Weightlifting: A Guide for Seniors

July 25th, 2023 by JoAnn Cranson

By:  JoAnn Cranson

What is happening to me? I’m still very active, walking, running, cycling, swimming, playing with the grandkids, yet…. I’m not as strong as I was a few years ago!! The inconvenient truth is that we lose muscle mass as we age into our late 50’s, 60’s and beyond. By the time we are in our 80’s statistics show some have lost over 30% of our muscle mass!! What?? No wonder it is harder to get up that big step or balance oftentimes feels off.

If you feel this way, you’re not alone.  I’m fighting this muscle loss, too. To combat Osteoporosis, balance issues, muscle loss, slower metabolism and to increase calorie burn, I’ve found that the best thing to do is WeightLifting. I realize many women are not keen on this.  But you also want to stay active, burn fat, strengthen bones and have good balance as you age, right?

I’ve weightlifted off and on in the past to get faster at cycling. This year I knew I needed to do it for more than cycling, I needed to do it for my overall health. The weightlifting, whether at home or in the gym, is not simply for toning. To increase muscle mass, you must lift somewhat heavier weights. Now this doesn’t mean you are lifting like a body builder, but small weights doing it fast with lots of reps will not work either.

I’m here to remind you that it’s never too late to start!!  I was listening to a podcast about lifting and learned about a study that was done on 90-year-olds that had not lifted weights before they entered this study.  After 12 weeks of lifting two times per week, they all showed significant improvement.  Click here to review the study.

Before you start weightlifting you should:

  1. Check with your physician before anything else to make sure you are healthy enough to be lifting weights.
  2. Ideally find an experienced trainer to get you started. (Athletic Mentors can work with you in their gym or remotely).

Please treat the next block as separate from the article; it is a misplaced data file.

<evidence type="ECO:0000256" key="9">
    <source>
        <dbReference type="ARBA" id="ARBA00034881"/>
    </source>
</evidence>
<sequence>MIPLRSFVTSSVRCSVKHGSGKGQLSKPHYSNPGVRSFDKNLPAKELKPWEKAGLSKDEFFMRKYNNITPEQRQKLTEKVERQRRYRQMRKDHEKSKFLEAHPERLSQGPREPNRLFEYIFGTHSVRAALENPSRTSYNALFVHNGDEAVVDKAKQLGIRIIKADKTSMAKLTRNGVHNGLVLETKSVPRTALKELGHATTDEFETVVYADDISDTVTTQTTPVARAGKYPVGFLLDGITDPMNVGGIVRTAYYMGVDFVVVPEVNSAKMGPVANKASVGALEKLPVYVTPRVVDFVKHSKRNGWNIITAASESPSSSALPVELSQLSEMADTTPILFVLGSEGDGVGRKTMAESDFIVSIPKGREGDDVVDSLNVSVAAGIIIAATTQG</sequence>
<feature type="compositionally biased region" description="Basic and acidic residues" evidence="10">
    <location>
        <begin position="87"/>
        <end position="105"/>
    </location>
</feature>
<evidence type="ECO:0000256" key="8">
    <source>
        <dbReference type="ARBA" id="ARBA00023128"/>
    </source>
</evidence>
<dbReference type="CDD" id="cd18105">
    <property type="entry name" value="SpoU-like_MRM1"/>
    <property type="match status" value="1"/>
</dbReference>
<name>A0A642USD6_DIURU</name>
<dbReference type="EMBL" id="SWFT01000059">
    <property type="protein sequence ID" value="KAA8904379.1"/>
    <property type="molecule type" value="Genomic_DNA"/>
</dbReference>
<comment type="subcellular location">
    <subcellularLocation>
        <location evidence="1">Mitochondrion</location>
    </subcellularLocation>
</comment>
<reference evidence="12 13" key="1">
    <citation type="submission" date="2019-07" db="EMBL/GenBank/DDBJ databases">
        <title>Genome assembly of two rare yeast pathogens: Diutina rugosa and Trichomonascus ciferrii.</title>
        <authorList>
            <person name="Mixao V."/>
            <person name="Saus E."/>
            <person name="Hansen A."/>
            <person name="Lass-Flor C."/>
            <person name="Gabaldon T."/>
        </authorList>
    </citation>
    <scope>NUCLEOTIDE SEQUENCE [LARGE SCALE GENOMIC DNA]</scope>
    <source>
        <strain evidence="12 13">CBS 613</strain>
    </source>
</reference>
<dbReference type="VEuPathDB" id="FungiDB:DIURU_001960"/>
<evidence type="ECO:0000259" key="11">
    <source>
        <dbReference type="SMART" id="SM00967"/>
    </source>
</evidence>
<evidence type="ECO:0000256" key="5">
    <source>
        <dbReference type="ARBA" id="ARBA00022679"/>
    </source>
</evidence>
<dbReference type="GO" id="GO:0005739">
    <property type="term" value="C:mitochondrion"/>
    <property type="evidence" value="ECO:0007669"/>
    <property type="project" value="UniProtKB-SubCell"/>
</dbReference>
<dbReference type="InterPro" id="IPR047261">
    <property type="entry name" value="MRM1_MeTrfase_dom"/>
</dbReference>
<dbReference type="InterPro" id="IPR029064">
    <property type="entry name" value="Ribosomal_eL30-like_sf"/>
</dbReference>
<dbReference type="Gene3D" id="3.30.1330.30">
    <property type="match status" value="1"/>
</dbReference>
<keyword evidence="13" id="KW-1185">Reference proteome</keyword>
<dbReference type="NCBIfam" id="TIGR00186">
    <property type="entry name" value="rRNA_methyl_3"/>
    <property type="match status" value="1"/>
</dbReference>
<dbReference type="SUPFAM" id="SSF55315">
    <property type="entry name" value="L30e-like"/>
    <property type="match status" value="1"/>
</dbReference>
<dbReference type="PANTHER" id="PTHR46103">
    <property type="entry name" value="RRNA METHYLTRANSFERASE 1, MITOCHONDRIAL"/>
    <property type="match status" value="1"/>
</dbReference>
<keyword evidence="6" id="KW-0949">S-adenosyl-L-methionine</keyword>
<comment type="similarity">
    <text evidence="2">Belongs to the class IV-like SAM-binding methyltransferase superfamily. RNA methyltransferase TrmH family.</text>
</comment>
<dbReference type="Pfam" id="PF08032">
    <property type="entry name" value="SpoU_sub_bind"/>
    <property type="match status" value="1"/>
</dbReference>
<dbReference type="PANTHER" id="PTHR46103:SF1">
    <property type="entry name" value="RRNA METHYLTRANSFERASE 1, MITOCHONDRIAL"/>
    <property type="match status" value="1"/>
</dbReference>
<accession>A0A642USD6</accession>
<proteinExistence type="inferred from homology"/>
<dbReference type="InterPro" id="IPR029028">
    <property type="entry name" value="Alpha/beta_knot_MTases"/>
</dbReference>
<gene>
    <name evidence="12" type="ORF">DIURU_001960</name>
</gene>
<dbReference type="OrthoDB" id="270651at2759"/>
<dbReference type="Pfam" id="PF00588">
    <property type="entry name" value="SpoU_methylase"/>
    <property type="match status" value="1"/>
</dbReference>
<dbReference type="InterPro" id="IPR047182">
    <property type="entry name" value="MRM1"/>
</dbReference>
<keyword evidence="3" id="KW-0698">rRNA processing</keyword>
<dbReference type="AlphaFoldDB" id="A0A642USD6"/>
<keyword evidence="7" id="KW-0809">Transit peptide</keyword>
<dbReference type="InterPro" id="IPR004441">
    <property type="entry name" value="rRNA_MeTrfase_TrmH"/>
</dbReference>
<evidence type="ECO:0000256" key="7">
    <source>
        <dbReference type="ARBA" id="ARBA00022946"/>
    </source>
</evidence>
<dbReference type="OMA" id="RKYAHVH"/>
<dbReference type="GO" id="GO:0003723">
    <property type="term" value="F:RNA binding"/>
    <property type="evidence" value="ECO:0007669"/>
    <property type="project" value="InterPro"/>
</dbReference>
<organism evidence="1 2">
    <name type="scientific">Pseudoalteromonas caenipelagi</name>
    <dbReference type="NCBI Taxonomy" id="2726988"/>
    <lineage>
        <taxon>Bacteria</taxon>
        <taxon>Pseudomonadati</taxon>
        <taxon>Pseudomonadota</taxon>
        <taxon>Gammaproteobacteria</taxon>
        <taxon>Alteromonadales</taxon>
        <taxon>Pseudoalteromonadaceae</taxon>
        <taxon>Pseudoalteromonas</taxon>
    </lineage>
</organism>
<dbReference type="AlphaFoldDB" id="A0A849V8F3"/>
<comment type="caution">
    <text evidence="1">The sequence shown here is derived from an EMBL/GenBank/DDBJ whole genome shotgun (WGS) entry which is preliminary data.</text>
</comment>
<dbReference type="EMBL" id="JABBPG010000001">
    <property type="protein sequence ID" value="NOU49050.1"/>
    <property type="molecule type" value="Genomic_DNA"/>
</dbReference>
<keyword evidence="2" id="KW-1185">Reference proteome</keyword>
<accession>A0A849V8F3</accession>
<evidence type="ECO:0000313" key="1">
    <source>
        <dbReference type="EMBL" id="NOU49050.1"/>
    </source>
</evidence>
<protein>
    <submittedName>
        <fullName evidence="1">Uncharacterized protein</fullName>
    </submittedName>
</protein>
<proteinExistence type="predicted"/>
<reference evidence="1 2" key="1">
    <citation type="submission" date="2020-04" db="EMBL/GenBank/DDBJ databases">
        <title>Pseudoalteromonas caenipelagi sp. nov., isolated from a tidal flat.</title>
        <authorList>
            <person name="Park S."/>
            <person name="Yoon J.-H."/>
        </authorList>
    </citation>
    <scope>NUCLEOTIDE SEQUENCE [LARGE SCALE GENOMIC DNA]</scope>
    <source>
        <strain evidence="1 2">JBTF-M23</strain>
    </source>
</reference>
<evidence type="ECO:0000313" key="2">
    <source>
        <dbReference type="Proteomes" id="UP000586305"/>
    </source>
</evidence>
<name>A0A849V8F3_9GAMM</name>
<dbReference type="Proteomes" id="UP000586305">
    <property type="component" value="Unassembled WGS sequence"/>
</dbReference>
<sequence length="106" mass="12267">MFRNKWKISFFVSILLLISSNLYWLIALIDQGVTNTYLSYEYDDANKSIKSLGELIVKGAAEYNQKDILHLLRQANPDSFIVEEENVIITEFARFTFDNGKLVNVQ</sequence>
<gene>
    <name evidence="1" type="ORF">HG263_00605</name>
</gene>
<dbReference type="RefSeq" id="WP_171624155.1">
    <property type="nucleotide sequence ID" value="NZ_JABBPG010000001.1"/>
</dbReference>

3. Develop a training routine.  Do strength training 2 to 3 times per week (make sure to have a day of rest in between – even once per week is better than nothing). Normally you will do the same exercise for one or two sets starting with 6 to 10 repetitions, then as you build strength you can do 3 or 4 sets. I normally do between 6 to 9 different exercises per workout. Between sets I rest about 1-1 ½ mins depending on how strenuous the exercise was.
  4. Get a weightlifting buddy.  You can encourage each other.  Alternate taking turns and you will get your rest break while your buddy is lifting.  Watch each other and help your partner keep good form when lifting.

Tips:

  • Lift the weight slowly; lift to a count of 4 and lower to a count of four. Start with 3 to 5 lbs., then hopefully over an extended period of time you can build up to 10, 15 or 20+ lb. weights depending on the exercise. You should be able to feel your muscles having to “work” when lifting.
  • Don’t use other muscles to compensate when you are lifting. If you can’t help compensating, then do less repetitions or use lighter weight until you gain more strength to only use the muscle you are using in the movement.
  • Tighten your abdominal muscles to help protect your back from strain. The great thing about strength training with dumbbells or other free weights is that it is also working your “core” muscles – abdominal area – which is a great help with balance.

If your doctor has advised you that you have osteoporosis or are in the beginning stages, it is super important to begin strength training right away and stick with it. Strength training can help prevent bone loss and can even help build new bone. You will need to focus on hip and back exercises as that is the most damaged by bone loss. Here is a good website to give you professional advice on lifting – https://www.webmd.com/osteoporosis/features/weight-training

For the cherry on top, weight lifting increases your metabolism, burns fat/calories not only when you are exercising but afterwards. Check out this article about it, https://www.shape.com/fitness/workouts/strength/calories-burned-lifting-weights

When I’m lifting consistently I see significant improvement in my strength, balance and calorie burning too! Give it a try and don’t let your age get in the way of your overall health and feeling strong!

 

 


Mid-Season Break

July 14th, 2023 by JoAnn Cranson

By: Christina Vipond